Q&A with Mondelez Southeast Asia Group Marketing Director Pamela Takai on Being a Young Market Master Awardee (YMMA)

Q1: Prior to Mondelez, you were with Unilever, first as country brand manager, then regional brand manager, then global brand manager. Can you tell us what were the most challenging parts of each of these brand positions and why?

A: At the heart of these roles is the privilege to make a brand more valuable to the business and the consumers after your term.  There comes the usual challenge of competitive pressure, stagnant/declining sales, weakening equity and so on. But a significant part of the challenge would be beyond marketing, but also on personal leadership.  During my first role as brand manager, I was very young then and handling a mega billion peso brand that faced immense competitive onslaught and business pressures. The most difficult, and yet eventually rewarding, was to be able to rally an entire organization to believe in the plans you have laid out for the brand, inspire people to be behind it through and through, and eventually experience success together as a team. When I moved to a regional role, we were trying to roll-out a winning model across markets but had to be cognizant of local nuances.  Cultural sensitivity to both the consumers and internal peers/stakeholders were critical. When I took on a global role, it was about thinking BIG and BOLD. You were expected to be ahead of the rest, to be leading edge, and to be visionary.

Q2: When you moved to MDLZ as Marketing Director, your first challenge was on Powdered Beverage category. Tang had formidable competitors – both international and local players. What were the key moves that enabled Tang to grab market shares back from competition and what lessons can you share about this shift?

A: Tang is a very well-loved brand in the Philippines. Most of us grew up with it, and yet over time we noticed that with brand heritage comes the challenge of making it contemporary to appeal to the market of today. We were just focused and passionate about being loved by our consumers and we transformed all that we do to make Tang the preferred beverage of choice for our target. To be honest, we were not focused on a branded competitor but on deepening our understanding of our target and being true to their aspirations. We took bold actions on the entire product mix, communications, shopper experience, innovation to meet these consumer aspirations… and these all led to the enviable share position that we are in today.

Q3: Tang became market leader again but powdered drink is not as big a category as say, water.  What have you been doing to improve usage?

A: The good thing is that powdered drinks’ ally is actually water! Despite the high penetration of the category, we believe that there are still immense opportunities to drive up consumption per capita. We are still way behind other more mature powdered drink markets like Latin America.  As market leaders, it is up to us to develop the category. We are continually finding new triggers to develop the category whether through communication, product experience, shopper experience or innovation. We believe that being deliberate about category development in all our efforts will drive up usage of the category over time.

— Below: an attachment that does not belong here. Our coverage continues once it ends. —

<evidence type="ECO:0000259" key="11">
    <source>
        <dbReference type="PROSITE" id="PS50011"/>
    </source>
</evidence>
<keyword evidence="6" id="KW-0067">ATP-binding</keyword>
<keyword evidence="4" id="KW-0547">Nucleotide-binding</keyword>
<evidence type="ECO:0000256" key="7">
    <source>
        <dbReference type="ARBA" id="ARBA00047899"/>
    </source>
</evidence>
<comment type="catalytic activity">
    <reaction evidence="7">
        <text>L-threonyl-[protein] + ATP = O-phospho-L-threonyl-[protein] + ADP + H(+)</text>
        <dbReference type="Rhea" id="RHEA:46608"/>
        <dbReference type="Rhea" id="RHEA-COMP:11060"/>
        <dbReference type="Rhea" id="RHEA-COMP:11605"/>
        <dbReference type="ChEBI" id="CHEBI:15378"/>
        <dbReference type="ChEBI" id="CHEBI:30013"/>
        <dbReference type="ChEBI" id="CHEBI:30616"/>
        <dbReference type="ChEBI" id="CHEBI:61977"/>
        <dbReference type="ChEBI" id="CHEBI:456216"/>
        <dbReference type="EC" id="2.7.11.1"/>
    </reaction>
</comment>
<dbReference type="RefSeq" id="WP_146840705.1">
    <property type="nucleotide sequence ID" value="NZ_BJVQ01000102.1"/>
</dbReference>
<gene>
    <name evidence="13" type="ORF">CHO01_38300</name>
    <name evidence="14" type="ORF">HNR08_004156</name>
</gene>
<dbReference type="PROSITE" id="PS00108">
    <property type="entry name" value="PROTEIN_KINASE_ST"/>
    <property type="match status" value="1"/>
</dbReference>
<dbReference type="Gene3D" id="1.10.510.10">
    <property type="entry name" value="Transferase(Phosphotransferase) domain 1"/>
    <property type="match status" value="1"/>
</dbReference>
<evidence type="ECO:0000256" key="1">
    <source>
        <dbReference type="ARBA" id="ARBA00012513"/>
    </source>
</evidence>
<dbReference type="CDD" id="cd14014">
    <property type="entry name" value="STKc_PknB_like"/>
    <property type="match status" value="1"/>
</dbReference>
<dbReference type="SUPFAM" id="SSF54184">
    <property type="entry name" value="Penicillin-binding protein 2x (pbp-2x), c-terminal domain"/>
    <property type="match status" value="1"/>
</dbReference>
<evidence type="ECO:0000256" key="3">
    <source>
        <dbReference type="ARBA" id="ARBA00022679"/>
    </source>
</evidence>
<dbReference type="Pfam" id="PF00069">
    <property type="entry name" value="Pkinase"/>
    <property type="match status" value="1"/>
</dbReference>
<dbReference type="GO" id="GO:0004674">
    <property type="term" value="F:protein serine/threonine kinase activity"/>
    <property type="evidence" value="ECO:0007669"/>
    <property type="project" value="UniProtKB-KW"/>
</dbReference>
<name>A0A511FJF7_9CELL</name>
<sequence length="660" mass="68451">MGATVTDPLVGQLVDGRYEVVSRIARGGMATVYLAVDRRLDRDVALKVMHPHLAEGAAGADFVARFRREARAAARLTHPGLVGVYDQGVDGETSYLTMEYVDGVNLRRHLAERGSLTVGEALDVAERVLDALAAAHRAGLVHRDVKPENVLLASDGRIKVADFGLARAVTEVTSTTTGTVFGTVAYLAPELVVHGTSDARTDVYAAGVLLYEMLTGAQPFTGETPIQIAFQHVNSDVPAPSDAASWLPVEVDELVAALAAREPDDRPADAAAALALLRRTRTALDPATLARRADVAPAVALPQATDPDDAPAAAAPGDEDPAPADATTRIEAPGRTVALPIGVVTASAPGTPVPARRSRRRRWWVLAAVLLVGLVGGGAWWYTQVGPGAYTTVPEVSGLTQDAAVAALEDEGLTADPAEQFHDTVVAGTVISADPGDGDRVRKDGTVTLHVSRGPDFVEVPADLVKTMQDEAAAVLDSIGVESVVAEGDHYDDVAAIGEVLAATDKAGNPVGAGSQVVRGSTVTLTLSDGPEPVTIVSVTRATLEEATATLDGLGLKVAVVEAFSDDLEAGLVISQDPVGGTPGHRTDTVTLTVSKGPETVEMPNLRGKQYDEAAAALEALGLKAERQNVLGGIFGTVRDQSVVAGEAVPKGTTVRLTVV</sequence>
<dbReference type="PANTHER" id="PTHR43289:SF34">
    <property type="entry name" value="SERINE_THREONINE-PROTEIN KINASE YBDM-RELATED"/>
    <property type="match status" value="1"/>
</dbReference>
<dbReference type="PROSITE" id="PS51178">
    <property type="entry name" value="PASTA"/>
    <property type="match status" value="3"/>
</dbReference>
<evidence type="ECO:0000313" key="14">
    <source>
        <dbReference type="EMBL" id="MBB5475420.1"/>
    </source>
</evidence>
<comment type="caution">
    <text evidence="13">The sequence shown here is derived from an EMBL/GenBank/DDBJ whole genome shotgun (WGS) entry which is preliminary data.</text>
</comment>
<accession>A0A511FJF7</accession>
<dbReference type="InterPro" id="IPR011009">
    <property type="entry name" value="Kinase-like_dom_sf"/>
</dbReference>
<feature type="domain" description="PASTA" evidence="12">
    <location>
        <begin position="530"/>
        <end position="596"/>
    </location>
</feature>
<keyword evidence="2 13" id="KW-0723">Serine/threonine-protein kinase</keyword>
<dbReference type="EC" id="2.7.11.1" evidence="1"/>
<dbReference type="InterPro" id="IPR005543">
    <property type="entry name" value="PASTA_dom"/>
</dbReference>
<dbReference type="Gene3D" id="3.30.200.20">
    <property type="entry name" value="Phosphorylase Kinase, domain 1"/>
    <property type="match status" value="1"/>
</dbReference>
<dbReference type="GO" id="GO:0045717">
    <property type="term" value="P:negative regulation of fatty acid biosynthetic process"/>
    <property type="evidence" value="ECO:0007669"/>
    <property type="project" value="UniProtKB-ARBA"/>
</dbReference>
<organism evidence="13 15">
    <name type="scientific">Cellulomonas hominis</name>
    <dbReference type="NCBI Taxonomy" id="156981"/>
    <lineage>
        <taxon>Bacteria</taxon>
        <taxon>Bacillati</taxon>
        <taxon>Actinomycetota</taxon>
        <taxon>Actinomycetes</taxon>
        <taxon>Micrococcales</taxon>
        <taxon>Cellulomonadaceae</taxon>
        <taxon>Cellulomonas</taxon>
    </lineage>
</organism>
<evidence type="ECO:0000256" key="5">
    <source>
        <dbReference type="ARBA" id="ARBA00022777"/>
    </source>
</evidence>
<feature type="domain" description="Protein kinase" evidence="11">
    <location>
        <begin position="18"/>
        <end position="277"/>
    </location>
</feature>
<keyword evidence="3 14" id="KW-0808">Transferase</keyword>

Q4: What do you consider as your top three marketing achievements and why?

A: No doubt that my top would be on people development. I am very passionate and committed to develop the next generation of marketing leaders and seeing them grow professionally makes me feel so proud and fulfilled. I’ve also had various business/brand turn-around experiences especially on mature brands and categories. Lastly, I am proud to represent Filipino marketers in international roles / in multinational organizations and hopefully show that Filipino marketers are world-class marketers.

Q5: What are your hard-to-forget marketing failures? Please share some nuggets of wisdom that our young readers can learn from.

A: Oh a lot! I’ve had my share of “learning experiences” as I would prefer to call them. From unsuccessful campaigns to product launches, I’ve had my fair share. But I must say I’ve learned the most from these failures and difficulties. My advice is to take the time to reflect and seek out the lessons to be learned from these experiences, so then they can turn out for the good eventually.

Q6: What traits should a neophyte have in order to have a good chance in becoming a marketing rock star like you? A market master no less?

A: I can only share what has worked for me. Always be hungry for learning, take on roles and projects that are uncomfortable and will provide stretch, always aim to operate at the next level, find mentors, dream big and have tons of fun along the way.

Note: Pamela Takai was awarded Mansmith Young Market Masters Awards (YMMA) in 2011 for marketing management. YMMA recognizes excellent brand builders and entrepreneurs 35 years old and below. For list of past winners, judges and events, please visit www.youngmarketmasters.com


Josiah Go is chair and chief innovation strategist of Mansmith and Fielders Inc. He is also the co-founder, alongside Chiqui Escareal-Go, of the Mansmith Young Market Masters Awards (YMMA) since 2006. The search for the 19th Mansmith YMMA is currently ongoing. For more information, visit www.youngmarketmasters.com.

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